On the Beach: Fire & Footprints

After the proverbial straws were drawn, John Slagill and Sam Batchelder clambered into the Avon and headed for a sheltered beach on Seguam Island. The inflatable rubber boat had a 6.5 horsepower Volvo-Penta outboard. The sailors had a flare gun, binoculars, a .22 rifle, fishing gear, first aid kit, matches and lighters, a space blanket, a knife, two flashlights, two paddles, a can of starter fluid, three gallons of outboard fuel and two life vests.

They also carried 12 empty one-gallon cans and three five-gallon jugs.


With the Red Jacket anchored a quarter-mile off shore, the crew could see the two men drag onto the beach at Finch Cove. They were warmly dressed. Both had thermal underwear, insulated Carhartt outerwear and rain gear. Even so, they built a fire against the November chill. From the Red Jacket, the rest of the crew watched as the men scrambled across the beach, looking for one of several streams dropping precious fresh water into the cove.

When it seemed they were taking too long, skipper Brad Somers called out to them on the ship’s public address system. Then he and the crew stood watch under the ship’s lamps. That night, it snowed on Seguam Island. The storm obscured their view of the beach.

Finch Cove, Seguam Island, Alaska

By next morning, the snow had stopped. But the two men were gone. So was the Avon. Somers snuck the Red Jacket as deep into the cove as he could. The remaining crew scampered onto shore. They found only footprints in the snow. That, and two pieces of trash: a single glove and a plastic sack. Drag marks on the beach told them Slagill and Batchelder had probably launched the Avon sometime during the night.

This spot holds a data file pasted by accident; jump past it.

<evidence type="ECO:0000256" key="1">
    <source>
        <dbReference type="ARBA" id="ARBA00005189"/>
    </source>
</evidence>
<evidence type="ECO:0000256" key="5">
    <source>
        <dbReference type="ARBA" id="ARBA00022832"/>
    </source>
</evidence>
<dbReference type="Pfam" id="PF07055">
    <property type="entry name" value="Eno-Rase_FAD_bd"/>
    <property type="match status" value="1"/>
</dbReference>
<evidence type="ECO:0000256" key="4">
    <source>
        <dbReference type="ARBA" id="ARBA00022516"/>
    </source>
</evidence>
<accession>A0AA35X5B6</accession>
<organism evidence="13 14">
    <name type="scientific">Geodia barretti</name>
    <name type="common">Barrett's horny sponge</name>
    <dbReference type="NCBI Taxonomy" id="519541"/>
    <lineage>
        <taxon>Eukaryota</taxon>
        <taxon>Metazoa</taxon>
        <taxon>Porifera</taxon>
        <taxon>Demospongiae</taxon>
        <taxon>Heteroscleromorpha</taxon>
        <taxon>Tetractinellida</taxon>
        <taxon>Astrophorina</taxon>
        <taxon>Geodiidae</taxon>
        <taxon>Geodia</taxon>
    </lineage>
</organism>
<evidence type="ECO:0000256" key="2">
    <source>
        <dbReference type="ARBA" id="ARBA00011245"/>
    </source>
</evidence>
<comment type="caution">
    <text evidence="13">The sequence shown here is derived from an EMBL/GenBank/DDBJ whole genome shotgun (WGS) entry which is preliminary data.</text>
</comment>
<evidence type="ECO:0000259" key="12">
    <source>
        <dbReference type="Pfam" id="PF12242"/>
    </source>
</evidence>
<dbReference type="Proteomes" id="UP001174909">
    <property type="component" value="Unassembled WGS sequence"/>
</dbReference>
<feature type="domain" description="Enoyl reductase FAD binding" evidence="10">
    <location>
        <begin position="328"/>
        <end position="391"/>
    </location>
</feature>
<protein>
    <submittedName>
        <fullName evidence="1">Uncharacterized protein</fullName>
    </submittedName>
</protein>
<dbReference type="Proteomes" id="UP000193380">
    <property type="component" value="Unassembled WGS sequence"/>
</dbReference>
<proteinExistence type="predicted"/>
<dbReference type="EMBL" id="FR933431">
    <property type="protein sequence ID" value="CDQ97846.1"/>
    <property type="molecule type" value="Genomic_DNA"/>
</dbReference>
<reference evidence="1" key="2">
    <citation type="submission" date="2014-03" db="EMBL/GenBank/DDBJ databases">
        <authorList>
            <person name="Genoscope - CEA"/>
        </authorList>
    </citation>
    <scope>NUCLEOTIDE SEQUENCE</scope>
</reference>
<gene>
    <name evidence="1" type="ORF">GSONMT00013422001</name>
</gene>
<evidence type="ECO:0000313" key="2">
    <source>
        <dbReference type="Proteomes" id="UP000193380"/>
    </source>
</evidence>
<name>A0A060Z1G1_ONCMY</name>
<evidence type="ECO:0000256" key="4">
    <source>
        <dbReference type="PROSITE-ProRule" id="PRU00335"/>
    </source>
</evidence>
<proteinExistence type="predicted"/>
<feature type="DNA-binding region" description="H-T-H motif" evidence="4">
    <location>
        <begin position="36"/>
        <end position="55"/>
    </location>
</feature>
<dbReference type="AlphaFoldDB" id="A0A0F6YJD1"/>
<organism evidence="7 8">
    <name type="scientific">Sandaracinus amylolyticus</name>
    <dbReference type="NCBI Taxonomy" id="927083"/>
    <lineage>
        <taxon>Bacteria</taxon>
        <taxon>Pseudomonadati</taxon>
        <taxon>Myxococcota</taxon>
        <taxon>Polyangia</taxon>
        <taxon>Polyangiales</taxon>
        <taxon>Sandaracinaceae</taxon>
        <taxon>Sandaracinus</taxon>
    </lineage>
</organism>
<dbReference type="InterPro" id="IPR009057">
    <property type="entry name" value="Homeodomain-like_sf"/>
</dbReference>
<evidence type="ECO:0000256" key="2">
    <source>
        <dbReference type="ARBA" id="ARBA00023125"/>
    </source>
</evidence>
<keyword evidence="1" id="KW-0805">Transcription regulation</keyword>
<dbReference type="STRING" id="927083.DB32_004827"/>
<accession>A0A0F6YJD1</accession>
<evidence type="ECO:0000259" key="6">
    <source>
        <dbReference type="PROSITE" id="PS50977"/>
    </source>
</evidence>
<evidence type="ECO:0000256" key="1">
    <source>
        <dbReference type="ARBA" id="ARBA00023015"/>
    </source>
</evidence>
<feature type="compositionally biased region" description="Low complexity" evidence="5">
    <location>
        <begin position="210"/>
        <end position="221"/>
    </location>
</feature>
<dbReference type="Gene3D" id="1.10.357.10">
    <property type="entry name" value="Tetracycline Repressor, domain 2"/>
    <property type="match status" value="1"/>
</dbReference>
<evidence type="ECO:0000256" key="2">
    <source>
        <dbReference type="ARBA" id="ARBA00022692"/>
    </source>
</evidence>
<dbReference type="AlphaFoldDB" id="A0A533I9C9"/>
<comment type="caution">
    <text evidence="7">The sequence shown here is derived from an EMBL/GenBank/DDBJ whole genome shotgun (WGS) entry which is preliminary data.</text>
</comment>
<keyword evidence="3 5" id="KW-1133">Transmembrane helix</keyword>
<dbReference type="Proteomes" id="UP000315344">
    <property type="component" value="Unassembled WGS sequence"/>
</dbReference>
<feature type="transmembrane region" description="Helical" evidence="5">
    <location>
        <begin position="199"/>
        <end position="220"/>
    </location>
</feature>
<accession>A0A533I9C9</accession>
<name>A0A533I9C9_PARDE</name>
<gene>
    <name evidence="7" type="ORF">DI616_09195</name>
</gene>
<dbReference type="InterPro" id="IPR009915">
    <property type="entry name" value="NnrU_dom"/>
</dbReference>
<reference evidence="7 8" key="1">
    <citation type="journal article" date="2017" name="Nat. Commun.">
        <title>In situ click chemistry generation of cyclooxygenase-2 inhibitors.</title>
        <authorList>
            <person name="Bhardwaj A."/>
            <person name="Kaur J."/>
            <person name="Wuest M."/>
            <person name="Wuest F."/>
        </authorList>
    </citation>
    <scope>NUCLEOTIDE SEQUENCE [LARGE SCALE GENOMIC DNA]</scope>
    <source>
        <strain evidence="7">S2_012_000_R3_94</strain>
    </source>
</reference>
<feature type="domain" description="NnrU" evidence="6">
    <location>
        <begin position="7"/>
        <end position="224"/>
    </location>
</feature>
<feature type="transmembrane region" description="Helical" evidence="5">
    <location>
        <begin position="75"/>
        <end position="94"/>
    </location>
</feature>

The captain’s log for November 29, 1990, reads as follows:

Anchor pulled up to beach to recover 2 crew men Sam 
Batchelder & John Slagill to discover them missing. 
Fired 3 rounds from revolver, blow air horn, put on 
siren, no response. Begin search pattern 1/2 nm off 
beach around toward the north west end of Seguam Isl.
Satellite image of Seguam Island, showing Finch Cove

Somers radioed the Coast Guard in Kodiak to report them missing. The Coast Guard called in a C-130 to search through the afternoon. Another plane flew a few hours that evening, looking for a flare. They didn’t spot one.

For three days starting November 29, two Coast Guard C-130’s and a Navy P-3 searched 6,200 square miles. They found no trace of the jugs, the boat, the life jackets or the men. The Coast Guard suspended the search on December 1st. The Red Jacket got permission to return to Dutch Harbor that same day.

Jim Robinson denied responsibility. “I don’t know what happened,” he claimed. “It’s a mystery to me.” The Red Jacket engineer, when asked why they lost two men, had a more colorful answer. “Don’t ask me,” he said. “Shit happens.”

Excerpts from the unpublished original manuscript, “Sailor Take Warning,” by Leland E. Hale. That manuscript, started in 1992 and based on court records from the Alaska State Archive, served as the basis for “What Happened in Craig.”

Additional Sources: “Missing, Presumed Dead,” Anchorage Daily News, Charles Wohlforth, February 17, 1991; “A Man of Several Identities Owner of Boat That Lost Two Of Its Crew Has Had More Than One Life, More Than One Name,” Anchorage Daily News, Charles Wohlforth, February 18, 1991; “2nd Red Jacket Log Tells Different Story,” Anchorage Daily News, Charles Wohlforth, March 7, 1991

Copyright Leland E. Hale (2020). All rights reserved.


Order “What Happened In Craig,” HERE and HERE. True crime from Epicenter Press.

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